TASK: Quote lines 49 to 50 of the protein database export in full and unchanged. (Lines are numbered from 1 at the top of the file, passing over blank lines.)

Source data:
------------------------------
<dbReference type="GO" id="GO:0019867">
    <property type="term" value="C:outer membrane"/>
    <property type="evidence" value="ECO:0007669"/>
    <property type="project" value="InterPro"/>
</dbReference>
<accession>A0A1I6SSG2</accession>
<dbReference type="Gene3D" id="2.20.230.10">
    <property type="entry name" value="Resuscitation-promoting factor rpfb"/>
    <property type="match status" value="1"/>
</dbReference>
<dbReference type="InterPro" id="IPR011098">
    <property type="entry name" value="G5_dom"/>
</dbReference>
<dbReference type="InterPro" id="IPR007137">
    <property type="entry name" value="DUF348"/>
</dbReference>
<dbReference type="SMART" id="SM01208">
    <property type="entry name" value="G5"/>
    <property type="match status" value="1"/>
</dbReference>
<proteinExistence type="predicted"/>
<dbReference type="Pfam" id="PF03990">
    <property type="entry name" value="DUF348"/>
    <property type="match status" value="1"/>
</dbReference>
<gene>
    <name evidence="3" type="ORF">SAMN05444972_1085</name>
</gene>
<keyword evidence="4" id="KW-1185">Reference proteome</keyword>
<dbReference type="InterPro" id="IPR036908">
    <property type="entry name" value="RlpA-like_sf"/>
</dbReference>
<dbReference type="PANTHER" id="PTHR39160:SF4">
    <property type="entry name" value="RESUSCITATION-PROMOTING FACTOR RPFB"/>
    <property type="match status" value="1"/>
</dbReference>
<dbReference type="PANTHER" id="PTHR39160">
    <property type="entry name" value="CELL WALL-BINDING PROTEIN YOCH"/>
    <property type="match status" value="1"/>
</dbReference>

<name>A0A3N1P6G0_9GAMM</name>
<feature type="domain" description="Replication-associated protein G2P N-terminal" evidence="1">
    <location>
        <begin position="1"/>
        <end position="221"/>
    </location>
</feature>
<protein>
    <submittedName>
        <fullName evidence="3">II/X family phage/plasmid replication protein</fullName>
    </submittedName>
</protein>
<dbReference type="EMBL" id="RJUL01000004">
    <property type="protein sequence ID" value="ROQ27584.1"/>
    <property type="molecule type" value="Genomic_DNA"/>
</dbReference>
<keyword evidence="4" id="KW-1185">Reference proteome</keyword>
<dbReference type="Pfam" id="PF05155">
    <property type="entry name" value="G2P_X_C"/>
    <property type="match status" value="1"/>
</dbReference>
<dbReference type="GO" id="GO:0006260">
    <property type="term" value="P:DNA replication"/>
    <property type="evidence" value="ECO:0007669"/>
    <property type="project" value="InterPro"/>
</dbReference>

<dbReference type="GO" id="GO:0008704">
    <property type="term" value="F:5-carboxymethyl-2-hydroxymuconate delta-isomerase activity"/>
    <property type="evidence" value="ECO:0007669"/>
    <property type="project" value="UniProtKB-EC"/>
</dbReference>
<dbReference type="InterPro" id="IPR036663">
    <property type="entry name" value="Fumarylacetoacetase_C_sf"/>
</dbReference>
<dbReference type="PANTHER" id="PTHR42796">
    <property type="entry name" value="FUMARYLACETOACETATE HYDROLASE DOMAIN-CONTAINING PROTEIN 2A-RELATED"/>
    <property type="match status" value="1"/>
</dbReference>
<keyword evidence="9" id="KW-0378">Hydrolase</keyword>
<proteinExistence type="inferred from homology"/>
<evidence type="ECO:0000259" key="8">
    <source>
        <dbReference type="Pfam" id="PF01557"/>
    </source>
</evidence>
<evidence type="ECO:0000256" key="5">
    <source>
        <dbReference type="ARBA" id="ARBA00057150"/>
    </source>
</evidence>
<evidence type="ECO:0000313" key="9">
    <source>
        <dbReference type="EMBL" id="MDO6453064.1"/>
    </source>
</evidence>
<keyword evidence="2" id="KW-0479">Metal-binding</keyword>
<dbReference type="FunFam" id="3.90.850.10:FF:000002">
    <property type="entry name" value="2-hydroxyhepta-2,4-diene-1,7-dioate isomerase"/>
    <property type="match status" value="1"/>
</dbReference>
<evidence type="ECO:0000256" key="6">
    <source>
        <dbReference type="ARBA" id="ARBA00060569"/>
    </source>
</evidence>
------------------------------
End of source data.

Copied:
    <submittedName>
        <fullName evidence="3">II/X family phage/plasmid replication protein</fullName>